Shell scripting is like any other programming language as far as control statements go. To be honest, all your favorite control statements can be whipped up using either if/then statement or a loop.
The good news is that we don’t need to create this from scratch but can instead use all the same control statements as most modern languages.
IF / THEN / ELSE
The general statement is the same as other languages but the actual comparison verbs are slightly different.
|-z||string is null|
|! -z||string is not null|
|==||test for strings being equal|
|!=||test for strings not equal|
|-ne||numeric not equals|
|-gt||numeric greater than|
|-ge||numeric greater than equals|
|-lt||numeric less than|
|-le||numeric less than equals|
The comparison verbs are different depending on whether comparing numbers or strings.
#!/bin/bash A=1 B=4 if [ $A -eq $B ] then echo $A echo A equals B else echo $A $B echo A not equal B fi
The while construct simply does a comparison at the beginning and executes the body if the statement is true. The comparison verbs are the same list of verbs as seen above for the if/then/else statement.
Just like in C, you can use either break to exit the loop completely, the continue statement causes the program control to pass to the conditional tests.
#!/bin/bash A=1 B=4 while [ $A -le $B ] do echo hi $A A=$(($A + 1)) done
The for loop, when it can be used, is perhaps one of the best control structures to use. It could be a personal hangup of mine, but the advantage is that the initialization, test and increment is all conveniently located in one spot. This makes it hard to forget to setup one of these three crucial components.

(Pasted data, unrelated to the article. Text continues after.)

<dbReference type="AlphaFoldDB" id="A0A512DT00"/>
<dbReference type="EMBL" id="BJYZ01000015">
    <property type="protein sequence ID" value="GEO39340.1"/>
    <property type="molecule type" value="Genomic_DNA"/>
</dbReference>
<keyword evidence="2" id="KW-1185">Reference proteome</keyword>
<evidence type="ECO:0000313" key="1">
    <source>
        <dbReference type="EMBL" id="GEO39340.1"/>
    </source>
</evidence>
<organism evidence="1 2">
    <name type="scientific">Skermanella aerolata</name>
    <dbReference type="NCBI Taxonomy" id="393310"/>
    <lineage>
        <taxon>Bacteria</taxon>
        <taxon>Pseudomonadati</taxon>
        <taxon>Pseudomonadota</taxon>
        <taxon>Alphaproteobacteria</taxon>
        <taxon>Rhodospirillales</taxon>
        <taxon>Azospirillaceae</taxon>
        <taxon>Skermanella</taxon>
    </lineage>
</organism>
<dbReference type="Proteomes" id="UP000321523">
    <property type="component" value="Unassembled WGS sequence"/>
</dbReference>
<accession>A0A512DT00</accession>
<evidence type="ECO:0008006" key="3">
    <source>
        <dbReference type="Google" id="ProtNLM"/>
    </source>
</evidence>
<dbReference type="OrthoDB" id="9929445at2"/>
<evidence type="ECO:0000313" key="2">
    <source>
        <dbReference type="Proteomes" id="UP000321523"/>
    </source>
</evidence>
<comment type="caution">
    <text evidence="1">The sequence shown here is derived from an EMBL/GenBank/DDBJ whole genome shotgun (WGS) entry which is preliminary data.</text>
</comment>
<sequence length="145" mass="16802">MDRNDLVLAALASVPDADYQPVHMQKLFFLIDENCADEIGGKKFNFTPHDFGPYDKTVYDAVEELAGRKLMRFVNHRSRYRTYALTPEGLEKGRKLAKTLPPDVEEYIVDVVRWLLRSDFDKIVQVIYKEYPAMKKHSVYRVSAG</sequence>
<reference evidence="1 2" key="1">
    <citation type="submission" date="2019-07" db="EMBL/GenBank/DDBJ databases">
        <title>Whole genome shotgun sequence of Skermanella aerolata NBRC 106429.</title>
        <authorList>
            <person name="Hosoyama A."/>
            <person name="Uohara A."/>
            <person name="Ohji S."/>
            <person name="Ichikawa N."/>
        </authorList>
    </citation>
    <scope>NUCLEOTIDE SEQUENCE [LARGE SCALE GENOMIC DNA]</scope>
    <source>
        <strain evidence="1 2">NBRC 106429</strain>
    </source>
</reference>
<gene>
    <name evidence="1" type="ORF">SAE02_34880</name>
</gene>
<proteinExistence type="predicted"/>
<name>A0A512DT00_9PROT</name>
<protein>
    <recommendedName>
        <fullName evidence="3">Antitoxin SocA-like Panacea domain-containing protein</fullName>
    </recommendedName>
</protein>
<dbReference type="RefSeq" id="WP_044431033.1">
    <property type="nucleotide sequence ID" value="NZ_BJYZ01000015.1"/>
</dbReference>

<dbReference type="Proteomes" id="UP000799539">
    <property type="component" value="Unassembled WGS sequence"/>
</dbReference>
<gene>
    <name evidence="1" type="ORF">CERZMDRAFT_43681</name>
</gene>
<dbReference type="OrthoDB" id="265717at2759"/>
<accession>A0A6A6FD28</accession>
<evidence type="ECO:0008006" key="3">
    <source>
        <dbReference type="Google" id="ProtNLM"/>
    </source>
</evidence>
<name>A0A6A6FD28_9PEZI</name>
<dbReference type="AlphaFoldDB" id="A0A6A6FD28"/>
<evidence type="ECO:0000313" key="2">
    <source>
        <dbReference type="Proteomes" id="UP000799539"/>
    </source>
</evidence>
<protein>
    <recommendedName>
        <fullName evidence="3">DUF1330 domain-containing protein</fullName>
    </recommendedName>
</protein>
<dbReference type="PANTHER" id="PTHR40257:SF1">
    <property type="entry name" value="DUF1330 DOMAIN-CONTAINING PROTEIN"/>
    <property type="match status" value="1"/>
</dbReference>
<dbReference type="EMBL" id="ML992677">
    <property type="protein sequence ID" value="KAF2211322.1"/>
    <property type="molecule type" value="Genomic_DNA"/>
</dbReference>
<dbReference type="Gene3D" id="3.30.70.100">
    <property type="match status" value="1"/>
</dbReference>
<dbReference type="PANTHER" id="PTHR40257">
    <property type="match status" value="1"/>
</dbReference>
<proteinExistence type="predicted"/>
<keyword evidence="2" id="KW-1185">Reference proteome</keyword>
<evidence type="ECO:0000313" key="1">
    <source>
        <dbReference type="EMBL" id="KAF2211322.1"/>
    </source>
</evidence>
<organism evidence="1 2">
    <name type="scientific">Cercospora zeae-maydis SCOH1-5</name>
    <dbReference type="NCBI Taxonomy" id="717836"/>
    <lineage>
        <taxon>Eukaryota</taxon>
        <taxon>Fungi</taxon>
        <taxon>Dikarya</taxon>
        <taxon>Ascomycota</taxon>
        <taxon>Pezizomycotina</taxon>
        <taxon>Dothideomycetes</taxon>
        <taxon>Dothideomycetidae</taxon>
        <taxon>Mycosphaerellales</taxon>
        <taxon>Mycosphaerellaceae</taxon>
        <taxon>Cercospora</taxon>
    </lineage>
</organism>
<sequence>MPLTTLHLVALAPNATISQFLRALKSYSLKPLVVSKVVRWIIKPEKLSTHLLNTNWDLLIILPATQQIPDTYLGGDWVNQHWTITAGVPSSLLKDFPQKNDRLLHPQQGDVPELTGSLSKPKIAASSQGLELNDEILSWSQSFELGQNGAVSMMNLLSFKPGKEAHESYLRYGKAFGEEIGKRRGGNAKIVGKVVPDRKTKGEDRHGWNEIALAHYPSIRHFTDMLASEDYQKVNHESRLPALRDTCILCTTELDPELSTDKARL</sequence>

#!/bin/bash for (( idx=1 ; $idx < 9 ; idx=`expr $idx + 1` )) ; do echo "some neat message here $idx" done
Oddly enough, I almost never use the for loop in this manner. The much more convenient way of using it is almost like some sort of set operator or iterator. Rather than counting something, the for loop is used to iterate through a small collection of items.
#!/bin/bash VALS="1 2 3 5 8 13 21" for i in $VALS do echo $i done
This particular example is pretty unimaginative and unrealistic. The better case is to collect some data from a file or file-system and then to process each one. This could be to run a special program against each file individually, or to perform some special steps one at a time.
#!/bin/bash CSVFILE=output.csv FILES=`ls -1 control-data-2016*` for i in $FILES do CNT=`wc -l it.sh | sed -e 's/ .*//'` echo $i,$CNT >> $CSVFILE gzip -9 $i done
This small script is probably not the simplest way to count the number of lines in a file and prepare the output for a comma delimited file but it shows one iterative method of processing files.
The switch statement is much nicer than a really big if/then/else block. Simply separate each case block with two semicolons.
#!/bin/bash argument=$1 case "$argument" in start) echo starting service ;; stop) echo stopping service ;; *) echo unknown command $argument encountered ;; esac
Depending on the problem, I am sure there are a number of uses for this structure but I don’t normally have much use for it.
The main reason is due to quite a few other operators that can be used with the if/then/else or while structures. It makes it easy to verify that files or directories exist and are readable or writable.
|-w||if file is writable|
|-r||if file is readable|
|-x||if file is executable|